But recent insights from ancient crop genomes have called the assumptions of the conventional model of crop evolution into question. Ancient genomic data for three crops (maize, barley, and sorghum) seems to indicate that there was no domestication bottleneck. Instead of a sharp drop in diversity immediately after domestication, these crops experienced a gradual loss in genetic diversity over the course of thousands of years. One important implication of this research is that the genomes of ancient crops may hold useful traits that were lost long before colonizing botanists started to fill seed banks with landraces. In other words, the amazing variety of crops that were grown around the world when the Age of Exploration began may not actually be a high point in diversity. The high point may instead have come thousands of years ago, and there is likely a unique evolutionary history for every crop.

This would all be academic if it weren’t for simultaneous breakthroughs in gene editing. You can’t (usually) get ancient seeds to germinate, so however much valuable diversity these lost varieties hold, they would have been useless to modern plant breeders before genetic modification. But now, using gene editing, it is possible to reverse engineer living crops to replicate desirable aspects of ancient varieties.

My favorite lost crop: ~2,500 year old dessicated erect knotweed fruit from Cold Oak rockshelter, KY. Image by Natalie G. Mueller

How you feel right now is probably largely determined by your opinions about genetically modified crops in general. Personally, I find the idea of de-extincting lost crops using gene editing, frankly AWESOME. But I know enough about the history of GM crops to guess that research along these lines will not be driven by my desire to have a historically accurate garden.  Instead, ancient genomes will be mined for profitable traits, and what was once the cultural heritage of particular communities will become extremely valuable private property through the alchemy of formal breeding and genetic modification. The archaeobotanical collections that could make this kind of research possible are extremely rare, fragile, and difficult to recover. They are a limited and non-renewable resource. Curators, archaeologists, and descendent communities should get started now developing ethical and legal frameworks to guide the use of archaeobotanical specimens, before the application of ancient genomic studies expands to plant breeding and biotechnology.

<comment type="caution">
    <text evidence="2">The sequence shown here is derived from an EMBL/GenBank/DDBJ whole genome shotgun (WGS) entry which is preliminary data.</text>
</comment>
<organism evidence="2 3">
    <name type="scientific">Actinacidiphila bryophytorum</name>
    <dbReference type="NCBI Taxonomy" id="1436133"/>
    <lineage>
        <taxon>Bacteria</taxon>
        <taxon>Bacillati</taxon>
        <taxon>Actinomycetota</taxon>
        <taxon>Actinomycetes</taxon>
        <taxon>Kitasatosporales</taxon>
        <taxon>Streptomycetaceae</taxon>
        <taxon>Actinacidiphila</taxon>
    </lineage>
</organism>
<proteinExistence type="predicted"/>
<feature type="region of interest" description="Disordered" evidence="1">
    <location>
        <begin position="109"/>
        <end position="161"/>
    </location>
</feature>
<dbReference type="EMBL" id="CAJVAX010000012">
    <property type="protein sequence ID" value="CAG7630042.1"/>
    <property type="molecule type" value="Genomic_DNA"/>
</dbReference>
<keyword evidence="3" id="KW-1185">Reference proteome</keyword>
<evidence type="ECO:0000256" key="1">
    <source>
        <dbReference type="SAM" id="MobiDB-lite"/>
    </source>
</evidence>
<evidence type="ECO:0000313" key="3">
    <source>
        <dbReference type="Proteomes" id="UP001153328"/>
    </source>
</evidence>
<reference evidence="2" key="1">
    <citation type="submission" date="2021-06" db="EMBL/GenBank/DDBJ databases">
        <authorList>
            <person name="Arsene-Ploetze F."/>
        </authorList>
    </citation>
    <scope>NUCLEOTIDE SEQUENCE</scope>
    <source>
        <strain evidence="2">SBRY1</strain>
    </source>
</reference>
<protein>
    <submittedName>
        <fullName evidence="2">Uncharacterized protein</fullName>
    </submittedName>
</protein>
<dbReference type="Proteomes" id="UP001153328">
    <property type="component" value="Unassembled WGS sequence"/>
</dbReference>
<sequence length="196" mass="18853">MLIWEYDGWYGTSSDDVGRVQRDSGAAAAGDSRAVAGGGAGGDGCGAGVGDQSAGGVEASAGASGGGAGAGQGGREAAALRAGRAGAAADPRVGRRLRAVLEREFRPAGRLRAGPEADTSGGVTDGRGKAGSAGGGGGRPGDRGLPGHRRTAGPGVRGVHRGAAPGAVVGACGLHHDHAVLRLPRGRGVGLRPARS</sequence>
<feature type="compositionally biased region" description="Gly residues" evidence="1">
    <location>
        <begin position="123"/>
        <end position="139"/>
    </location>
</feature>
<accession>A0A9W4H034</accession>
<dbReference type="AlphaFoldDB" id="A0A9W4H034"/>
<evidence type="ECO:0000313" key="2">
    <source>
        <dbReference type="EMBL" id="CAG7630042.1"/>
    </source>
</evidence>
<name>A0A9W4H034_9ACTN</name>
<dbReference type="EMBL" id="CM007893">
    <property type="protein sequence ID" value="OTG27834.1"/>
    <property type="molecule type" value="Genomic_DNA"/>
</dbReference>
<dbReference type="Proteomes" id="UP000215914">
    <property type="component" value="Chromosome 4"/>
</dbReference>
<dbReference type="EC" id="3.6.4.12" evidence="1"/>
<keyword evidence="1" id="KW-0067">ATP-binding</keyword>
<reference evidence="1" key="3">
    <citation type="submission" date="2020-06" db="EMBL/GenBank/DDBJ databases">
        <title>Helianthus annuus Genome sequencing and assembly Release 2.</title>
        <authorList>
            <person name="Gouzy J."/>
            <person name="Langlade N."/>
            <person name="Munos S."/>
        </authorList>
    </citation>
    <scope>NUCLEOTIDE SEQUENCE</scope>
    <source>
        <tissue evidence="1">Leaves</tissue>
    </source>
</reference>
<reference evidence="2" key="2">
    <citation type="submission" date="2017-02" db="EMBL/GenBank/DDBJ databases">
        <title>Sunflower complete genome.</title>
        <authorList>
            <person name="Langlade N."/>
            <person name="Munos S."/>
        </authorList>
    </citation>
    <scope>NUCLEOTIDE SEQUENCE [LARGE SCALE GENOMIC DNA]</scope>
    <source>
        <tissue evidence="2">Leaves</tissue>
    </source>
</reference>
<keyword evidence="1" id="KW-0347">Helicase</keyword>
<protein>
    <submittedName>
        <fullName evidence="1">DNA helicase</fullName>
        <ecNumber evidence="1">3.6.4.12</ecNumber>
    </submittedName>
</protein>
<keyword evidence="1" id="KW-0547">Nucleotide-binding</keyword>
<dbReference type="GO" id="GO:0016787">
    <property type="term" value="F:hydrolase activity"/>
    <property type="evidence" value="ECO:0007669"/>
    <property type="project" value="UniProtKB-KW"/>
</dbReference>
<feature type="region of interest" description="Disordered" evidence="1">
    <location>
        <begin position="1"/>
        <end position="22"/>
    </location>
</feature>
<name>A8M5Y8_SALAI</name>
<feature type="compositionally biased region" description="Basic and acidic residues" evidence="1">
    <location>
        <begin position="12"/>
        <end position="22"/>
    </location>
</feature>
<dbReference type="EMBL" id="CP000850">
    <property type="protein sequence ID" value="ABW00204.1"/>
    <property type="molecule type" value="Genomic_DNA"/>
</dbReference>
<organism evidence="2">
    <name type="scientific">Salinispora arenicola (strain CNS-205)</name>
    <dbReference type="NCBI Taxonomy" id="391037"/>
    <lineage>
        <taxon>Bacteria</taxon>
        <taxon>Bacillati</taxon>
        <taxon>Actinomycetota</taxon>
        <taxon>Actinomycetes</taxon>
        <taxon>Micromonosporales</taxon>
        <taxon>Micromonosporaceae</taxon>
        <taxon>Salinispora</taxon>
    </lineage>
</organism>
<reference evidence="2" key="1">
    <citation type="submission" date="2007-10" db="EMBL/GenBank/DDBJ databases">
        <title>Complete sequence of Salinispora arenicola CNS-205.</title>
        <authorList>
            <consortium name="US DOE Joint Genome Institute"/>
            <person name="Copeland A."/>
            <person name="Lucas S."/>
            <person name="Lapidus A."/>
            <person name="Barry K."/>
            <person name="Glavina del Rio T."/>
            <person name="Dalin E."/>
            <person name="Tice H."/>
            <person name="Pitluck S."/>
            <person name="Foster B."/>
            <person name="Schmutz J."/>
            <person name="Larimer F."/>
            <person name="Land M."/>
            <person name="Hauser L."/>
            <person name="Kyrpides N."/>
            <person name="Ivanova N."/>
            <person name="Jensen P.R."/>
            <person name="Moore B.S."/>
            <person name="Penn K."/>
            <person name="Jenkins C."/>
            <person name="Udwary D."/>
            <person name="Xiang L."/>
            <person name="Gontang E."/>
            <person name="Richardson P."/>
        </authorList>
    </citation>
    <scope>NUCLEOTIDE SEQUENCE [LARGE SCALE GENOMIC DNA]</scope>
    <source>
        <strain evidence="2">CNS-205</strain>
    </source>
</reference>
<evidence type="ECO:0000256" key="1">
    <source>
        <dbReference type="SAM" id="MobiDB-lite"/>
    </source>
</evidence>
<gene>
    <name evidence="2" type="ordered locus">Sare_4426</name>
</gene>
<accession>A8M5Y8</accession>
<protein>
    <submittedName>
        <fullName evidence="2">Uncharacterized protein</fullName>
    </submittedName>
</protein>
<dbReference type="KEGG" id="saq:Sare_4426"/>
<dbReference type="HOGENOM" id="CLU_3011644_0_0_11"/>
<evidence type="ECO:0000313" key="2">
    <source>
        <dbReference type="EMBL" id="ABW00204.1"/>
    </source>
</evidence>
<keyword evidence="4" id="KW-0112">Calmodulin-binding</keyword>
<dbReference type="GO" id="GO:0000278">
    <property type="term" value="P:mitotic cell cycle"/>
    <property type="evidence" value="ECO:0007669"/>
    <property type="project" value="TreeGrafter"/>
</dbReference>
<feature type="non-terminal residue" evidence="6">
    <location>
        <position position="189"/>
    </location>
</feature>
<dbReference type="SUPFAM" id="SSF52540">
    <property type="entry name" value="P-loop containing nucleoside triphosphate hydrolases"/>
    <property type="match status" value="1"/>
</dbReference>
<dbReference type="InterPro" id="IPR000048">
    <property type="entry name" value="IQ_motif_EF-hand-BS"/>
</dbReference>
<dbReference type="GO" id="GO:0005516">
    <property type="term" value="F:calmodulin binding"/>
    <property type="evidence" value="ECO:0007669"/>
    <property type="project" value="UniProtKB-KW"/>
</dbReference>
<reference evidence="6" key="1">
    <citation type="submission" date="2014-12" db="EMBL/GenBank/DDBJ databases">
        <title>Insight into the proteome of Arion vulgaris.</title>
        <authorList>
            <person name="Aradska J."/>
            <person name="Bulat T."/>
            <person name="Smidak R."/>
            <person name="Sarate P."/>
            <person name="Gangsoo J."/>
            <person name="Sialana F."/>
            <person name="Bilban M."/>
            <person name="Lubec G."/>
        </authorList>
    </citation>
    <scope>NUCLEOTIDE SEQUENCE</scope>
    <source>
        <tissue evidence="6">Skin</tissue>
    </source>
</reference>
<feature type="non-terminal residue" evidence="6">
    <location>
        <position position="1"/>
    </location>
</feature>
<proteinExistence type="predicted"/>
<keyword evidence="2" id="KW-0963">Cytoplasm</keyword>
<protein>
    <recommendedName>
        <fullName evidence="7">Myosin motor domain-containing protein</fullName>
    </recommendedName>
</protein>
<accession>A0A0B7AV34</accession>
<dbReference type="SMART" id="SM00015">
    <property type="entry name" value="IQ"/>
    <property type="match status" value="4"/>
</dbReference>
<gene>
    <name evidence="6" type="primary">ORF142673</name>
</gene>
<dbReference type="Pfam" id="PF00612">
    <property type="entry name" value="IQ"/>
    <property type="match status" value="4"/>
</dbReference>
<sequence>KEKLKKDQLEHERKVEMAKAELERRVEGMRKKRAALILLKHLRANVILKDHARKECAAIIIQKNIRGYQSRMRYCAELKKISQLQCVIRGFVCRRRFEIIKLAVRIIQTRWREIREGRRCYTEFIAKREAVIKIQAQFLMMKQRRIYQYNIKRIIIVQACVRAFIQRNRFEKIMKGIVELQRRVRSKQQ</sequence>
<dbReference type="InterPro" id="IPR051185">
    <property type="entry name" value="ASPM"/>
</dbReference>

Sources

Allaby, R. G., Ware, R. L., & Kistler, L. A re-evaluation of the domestication bottleneck from archaeogenomic evidence. Evolutionary Applications, 0(0). doi:doi:10.1111/eva.12680

Di Donato, A., Filippone, E., Ercolano, M. R., & Frusciante, L. (2018). Genome Sequencing of Ancient Plant Remains: Findings, Uses and Potential Applications for the Study and Improvement of Modern Crops. Frontiers in plant science, 9(441). doi:10.3389/fpls.2018.00441